I love this gospel. I testify that it is true!

Elder Tucker

Look at this huge Korean cereral!  It is just as delicious in Korea!

This is our kid getting baptized!

and....another selfie.  Korea is the best!

Monday, August 25, 2014

Week 11: Week 2 in the adventures and escapades of the tall and very American Elder Tucker!‏

Salutations to my family and friends,

I find it odd that as we speak (or as I write and as you read) I am half a world away. Or a whole world away if we're considering global circumference. Anyway, the wonderful world of Korea is just that: wonderful! I am loving it more and more the more I'm here. I realized in my last installment I left a few things unsaid, so here's a recap:

I am currently serving in the wonderful city of  천  언!  (Cheonan) It is a pretty big city and is one of the most northern in my South Korean mission. The weather has been nice. Some umbrella days, humidity is high as is to be expected, but I think it is terrific!

Yes, I don't have a bed. I live in a four elder house and together the apartment is about the same as our front room with a little bit of the entry way added onto it. We sleep on the ground on mat's called  요 's which is romanized as "yo's". The ground really isn't bad at all. Plus I'm usually so tired by the end of the day that I pass right out anyway. 

The language is...difficult but I foresaw that coming into this. We had a mission president's fireside on Sunday in our ward and President Shin spoke for nearly fifty minutes. He was going at it in his native Korean and I (to my consternation) was pretty sure that he was speaking a different language other than Korean (man, he can really talk quickly), but my companion understood most of it so there is hope for me yet. I guess most all missionaries feel that way when they jump in over their head in the language. I take comfort knowing that the one language that is supposed to be comparable to Korean in difficulty is Finnish and my main man Mr. Adam Anders Nissen gets to preach to the people of Finland. The task is hard but when I take to mind that I have God, the creator of heaven and earth, on my side it seems doable. The main thing is to be consistent. Hard work in the studies and application on the streets during contacting is the very best way to learn the  language. The gift of  tongues is real but it is not freely given. It is one of those special gifts that amplifies and multiplies the effort that I exhibit. I can tell that my prayers are answered because I feel the spirit so much every day, but I also like the idea that the Lord prefers working hands to praying lips. I must show my faith by my works and pray as if it all depends on Him then get up and go to work as if it all depends on me. It really is amazing to be a missionary.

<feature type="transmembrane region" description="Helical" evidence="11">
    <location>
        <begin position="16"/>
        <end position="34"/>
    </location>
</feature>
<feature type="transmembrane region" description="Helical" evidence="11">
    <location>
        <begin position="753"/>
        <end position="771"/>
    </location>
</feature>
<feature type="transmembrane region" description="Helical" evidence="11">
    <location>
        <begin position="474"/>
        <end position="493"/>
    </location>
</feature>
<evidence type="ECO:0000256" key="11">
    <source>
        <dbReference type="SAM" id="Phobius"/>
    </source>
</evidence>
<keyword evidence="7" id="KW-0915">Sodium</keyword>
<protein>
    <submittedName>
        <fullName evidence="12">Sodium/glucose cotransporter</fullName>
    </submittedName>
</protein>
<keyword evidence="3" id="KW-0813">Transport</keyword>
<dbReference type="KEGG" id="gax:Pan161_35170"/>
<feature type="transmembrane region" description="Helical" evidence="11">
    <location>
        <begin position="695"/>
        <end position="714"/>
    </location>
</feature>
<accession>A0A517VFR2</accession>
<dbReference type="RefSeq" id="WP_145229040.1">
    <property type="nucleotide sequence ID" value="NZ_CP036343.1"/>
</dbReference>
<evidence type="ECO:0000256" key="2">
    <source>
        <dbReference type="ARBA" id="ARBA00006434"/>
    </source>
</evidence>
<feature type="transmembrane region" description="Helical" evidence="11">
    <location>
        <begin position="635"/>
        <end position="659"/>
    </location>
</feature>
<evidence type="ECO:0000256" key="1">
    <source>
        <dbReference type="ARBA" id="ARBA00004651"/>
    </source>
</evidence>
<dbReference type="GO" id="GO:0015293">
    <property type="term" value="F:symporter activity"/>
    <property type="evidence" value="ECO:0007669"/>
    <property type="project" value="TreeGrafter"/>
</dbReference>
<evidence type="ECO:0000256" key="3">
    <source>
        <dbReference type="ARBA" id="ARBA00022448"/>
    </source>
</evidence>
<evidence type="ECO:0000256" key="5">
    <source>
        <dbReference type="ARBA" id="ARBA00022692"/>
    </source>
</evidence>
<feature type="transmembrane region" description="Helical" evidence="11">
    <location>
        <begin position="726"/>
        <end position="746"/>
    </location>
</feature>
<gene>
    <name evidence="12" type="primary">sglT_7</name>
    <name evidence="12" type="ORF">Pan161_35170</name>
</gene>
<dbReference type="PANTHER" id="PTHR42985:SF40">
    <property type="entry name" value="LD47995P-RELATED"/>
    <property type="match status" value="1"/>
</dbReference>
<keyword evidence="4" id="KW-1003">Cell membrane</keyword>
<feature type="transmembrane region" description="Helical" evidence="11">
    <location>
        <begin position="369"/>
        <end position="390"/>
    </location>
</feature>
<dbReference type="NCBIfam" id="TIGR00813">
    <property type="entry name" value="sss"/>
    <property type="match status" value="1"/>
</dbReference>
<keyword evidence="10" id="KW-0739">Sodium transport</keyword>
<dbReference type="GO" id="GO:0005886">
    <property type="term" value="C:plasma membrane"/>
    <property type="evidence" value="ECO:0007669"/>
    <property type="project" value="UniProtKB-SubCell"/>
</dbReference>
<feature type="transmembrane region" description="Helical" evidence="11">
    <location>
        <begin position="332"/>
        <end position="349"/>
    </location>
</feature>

I feel like working here in Korea is similar to working in America. Here, like there, the people are interested in knowing about where they came from or knowing who God is and their relationship to him, but there are also lots of people who just don't believe anything... That said, we have two baptismal dates for next month.  I came in late in the game when they were really close or already had dates set, but I am still ecstatic! One is a man in his thirties with no previous religious background  유 민 호 He really believes in the church but his wife is Buddhist by blood (it's a cultural thing) and so that raises some difficulties. The other is a ten year old boy from a partially active family. The boy,  김 두 훈 , is super nice and fun. (we play bad mitten ...not sure about spelling anymore) I hope the best fror him and hope his whole family will start coming to church with him more often.

I love Korean people. My favorite is how they are still polite even when blowing me off..usually...One of my favorite experiences is when we met this group of people just visiting outside a convenience store who we stopped to talk to one night. While we were talking to a few of them one of the men went inside the store and bought us two iced coffee's! We exchanged them for sodas and they were not interested in the gospel at all, but all is well. My favorite is how Koreans will tell me what famous white people I look like all the time. The two most common are Jim Carey and David Beckham. Nice! Count one for the gipper! 

Oh my, the time flies really fast. and mine is nearly up today. I think I'll end with some spiritual thoughts..


One of our investigators asked this week why bad things happen to good god-fearing people. Great question. and I was able to answer it in parts in broken Korean but I will expound it for you. God is good. He is no respecter of persons and loves all of his children, and he always respects their agency to choose. Bad people often choose to do bad things and good people get hurt. The world is a scary place. There are orphans and starving children. There is murder and rape and all manner of bad things but the good news is in Christ. He was born and He died. The most important thing is that He lives and He suffered personally for all of our heartaches, pains, or afflictions. I feel like everyone has afflictions of some sort and He can take every one of them away. I don't have time to get detailed but read 3 Nephi 17: 8-9. I spent about thirty minutes there and cross referencing. We worship a good God who promises to heal us. He can heal us of anything. All we must do is have faith and come to him. Believe. Have faith. Come unto Christ.